BACE1 and Axon Guidance
Pharmaceutical companies are developing drugs to block an enzyme, BACE1, which makes the toxic amyloid that accumulates in the brains of Alzheimer's disease patients. Dr. Vassar and his team have shown results suggesting that these drugs may disturb the wiring of the brain and, therefore, may cause negative side effects such as problems with learning and memory. The goal of their research is to better understand the role of BACE1 in processes involved in brain wiring and then to use these results to guide drug makers on design of safer medicines. These results will also inform physicians of potential side effects of BACE1 targeted drugs and their possible remedies.
The BACE1 enzyme facilitates production of a toxic substance called amyloid that is a probable cause of Alzheimer's disease (AD). Pharmaceutical companies are currently developing drugs to block BACE1 for the treatment of AD. However, Dr. Robert Vassar's results suggest that these drugs may disturb the wiring of the brain and therefore may cause negative side effects, such as problems with learning and memory. The goal of this study is to better understand BACE1's role in wiring the brain. By using mice in which the gene for BACE1 has been removed, these researchers are examining the effects of BACE1 deficiency on wiring in the brain's smell and memory systems, two regions of the brain where the processes of brain wiring are particularly active. After characterizing the wiring defects in these mice, the scientists are also determining how the BACE1 enzyme is involved in the molecular processes that govern brain wiring. These experiments are carried out in tissue culture cells, as well as in brain cells cultured from normal and BACE1-deficient mice. Once an understanding of the molecular mechanisms is reached, the investigators will manipulate these mechanisms in brain cells from normal and BACE1-deficient mice in various ways to correct the wiring defects caused by BACE1 deficiency. This study provides a unique focus on the role of BACE1 in brain wiring, an area that has never been explored before. These studies unite two seemingly unrelated fields, those of Alzheimer's disease and brain wiring, to see how they are related and might affect one another. The experiments also use an innovative set of tools to explore this relationship, especially in the form of unique genetically engineered mouse strains that facilitate the investigations. The researchers anticipate that the knowledge gained from this timely work will inform drug makers and physicians of the potential for BACE1 drug side effects, particularly those that might affect brain wiring. In addition, understanding the molecular mechanisms involved may suggest ways to avoid such negative BACE1 drug side effects and therefore allow BACE1 drugs to be used safely for the treatment of AD.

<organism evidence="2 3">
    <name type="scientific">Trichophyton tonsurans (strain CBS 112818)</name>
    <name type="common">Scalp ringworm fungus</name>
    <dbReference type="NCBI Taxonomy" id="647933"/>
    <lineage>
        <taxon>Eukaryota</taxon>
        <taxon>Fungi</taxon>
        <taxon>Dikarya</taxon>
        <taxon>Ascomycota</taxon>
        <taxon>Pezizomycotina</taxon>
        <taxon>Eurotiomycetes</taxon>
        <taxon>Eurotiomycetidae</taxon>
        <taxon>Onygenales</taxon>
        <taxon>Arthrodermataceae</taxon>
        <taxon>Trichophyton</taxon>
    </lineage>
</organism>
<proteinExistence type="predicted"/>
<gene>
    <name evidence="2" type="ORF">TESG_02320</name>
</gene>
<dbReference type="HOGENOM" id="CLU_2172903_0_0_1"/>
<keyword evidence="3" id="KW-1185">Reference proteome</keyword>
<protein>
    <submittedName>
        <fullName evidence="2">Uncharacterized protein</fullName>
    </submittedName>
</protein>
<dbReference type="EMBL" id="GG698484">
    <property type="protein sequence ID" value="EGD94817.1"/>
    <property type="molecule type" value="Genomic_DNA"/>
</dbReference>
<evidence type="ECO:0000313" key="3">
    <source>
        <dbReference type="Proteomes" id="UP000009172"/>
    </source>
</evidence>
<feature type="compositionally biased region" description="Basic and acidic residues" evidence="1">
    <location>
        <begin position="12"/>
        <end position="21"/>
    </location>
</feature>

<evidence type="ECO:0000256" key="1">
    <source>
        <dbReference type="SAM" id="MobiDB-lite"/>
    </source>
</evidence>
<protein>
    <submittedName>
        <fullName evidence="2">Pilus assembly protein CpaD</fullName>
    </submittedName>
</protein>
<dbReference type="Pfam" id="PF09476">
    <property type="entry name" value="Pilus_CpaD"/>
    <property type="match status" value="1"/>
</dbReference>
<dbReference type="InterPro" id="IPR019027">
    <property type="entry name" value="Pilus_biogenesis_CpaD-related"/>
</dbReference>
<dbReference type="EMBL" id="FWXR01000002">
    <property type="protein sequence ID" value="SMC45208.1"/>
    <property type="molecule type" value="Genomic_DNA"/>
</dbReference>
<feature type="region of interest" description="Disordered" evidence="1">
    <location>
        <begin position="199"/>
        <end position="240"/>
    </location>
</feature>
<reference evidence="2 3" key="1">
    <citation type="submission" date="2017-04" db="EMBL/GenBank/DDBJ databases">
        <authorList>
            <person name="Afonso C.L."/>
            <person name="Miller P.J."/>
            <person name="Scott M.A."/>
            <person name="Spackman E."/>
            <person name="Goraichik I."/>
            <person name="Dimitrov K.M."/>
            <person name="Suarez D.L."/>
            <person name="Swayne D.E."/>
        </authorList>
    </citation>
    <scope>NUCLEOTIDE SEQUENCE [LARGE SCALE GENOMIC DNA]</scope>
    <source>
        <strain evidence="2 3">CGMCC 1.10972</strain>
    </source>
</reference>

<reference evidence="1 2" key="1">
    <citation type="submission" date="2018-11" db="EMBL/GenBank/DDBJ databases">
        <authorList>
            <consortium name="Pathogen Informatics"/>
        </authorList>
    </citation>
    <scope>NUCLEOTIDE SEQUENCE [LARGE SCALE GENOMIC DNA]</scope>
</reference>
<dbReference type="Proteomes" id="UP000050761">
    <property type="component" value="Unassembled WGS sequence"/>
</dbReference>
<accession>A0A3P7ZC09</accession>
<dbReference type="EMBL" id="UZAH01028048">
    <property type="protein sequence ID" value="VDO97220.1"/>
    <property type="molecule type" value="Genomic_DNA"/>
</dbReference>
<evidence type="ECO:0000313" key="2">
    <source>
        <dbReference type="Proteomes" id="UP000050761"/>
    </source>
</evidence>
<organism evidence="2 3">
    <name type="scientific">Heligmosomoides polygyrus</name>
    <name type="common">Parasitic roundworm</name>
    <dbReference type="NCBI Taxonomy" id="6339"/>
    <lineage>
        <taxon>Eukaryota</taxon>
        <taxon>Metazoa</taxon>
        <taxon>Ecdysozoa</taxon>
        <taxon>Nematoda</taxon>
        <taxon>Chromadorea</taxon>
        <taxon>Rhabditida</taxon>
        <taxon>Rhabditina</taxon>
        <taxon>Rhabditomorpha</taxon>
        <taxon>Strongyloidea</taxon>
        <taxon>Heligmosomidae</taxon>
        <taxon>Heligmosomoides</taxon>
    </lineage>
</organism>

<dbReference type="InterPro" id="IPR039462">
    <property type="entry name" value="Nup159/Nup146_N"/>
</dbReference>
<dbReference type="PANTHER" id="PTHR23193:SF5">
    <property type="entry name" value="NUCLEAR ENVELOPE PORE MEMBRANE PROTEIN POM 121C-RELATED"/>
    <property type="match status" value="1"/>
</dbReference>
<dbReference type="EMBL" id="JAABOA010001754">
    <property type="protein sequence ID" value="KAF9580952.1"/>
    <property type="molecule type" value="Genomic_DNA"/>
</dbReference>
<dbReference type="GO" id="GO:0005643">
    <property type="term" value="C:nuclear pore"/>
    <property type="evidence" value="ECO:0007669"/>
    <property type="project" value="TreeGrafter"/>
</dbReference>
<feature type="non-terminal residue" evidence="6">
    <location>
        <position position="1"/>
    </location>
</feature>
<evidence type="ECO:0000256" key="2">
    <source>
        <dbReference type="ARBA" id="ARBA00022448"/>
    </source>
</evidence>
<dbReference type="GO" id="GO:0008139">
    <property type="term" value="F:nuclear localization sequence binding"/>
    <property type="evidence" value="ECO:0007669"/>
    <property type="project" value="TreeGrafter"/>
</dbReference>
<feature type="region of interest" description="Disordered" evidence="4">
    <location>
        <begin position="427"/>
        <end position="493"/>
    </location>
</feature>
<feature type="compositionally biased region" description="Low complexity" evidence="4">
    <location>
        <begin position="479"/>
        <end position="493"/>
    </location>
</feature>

About the Researcher
Dr. Vassar received his Ph.D. in Molecular Genetics and Cell Biology from the University of Chicago in 1992, working in the lab of Dr. Elaine Fuchs modeling epidermal diseases in transgenic mice. He then did his postdoctoral fellowship in the lab of Dr. Richard Axel at Columbia University in New York on the organization of odorant receptors in the olfactory system. Having a desire to study Alzheimer's disease (his mother died of the disorder), Vassar joined the biotechnology company Amgen in 1996 as a research scientist in the Neuroscience Department, where he discovered the β-secretase enzyme, BACE. After leaving Amgen in 2001, Vassar joined the faculty of the Feinberg School of Medicine, Northwestern University, Chicago, where he is Professor of Cell and Molecular Biology and continues his work on BACE and mechanisms of Alzheimer's disease pathogenesis.
Vassar is the recipient of two prestigious Alzheimer's awards: The MetLife Foundation Award (2007) and the Potamkin Prize (2009). Vassar is also a fellow of the American Association for the Advancement of Science and a Dana Alliance for Brain Initiatives member.
Brian Hitt, Sean M. Riordan, Lokesh Kukreja, William A. Eimer, Tharinda W. Rajapaksha, and Robert Vassar (2012) Beta-Site Amyloid Precursor Protein (APP)-cleaving Enzyme 1 (BACE1)-deficient Mice Exhibit a Close Homolog of L1 (CHL1) Loss-of-function Phenotype Involving Axon Guidance Defects. J. Biol. Chem. 287:38408-38425.
First published on: Tuesday, July 10, 2012
Last modified on: Friday, July 1, 2016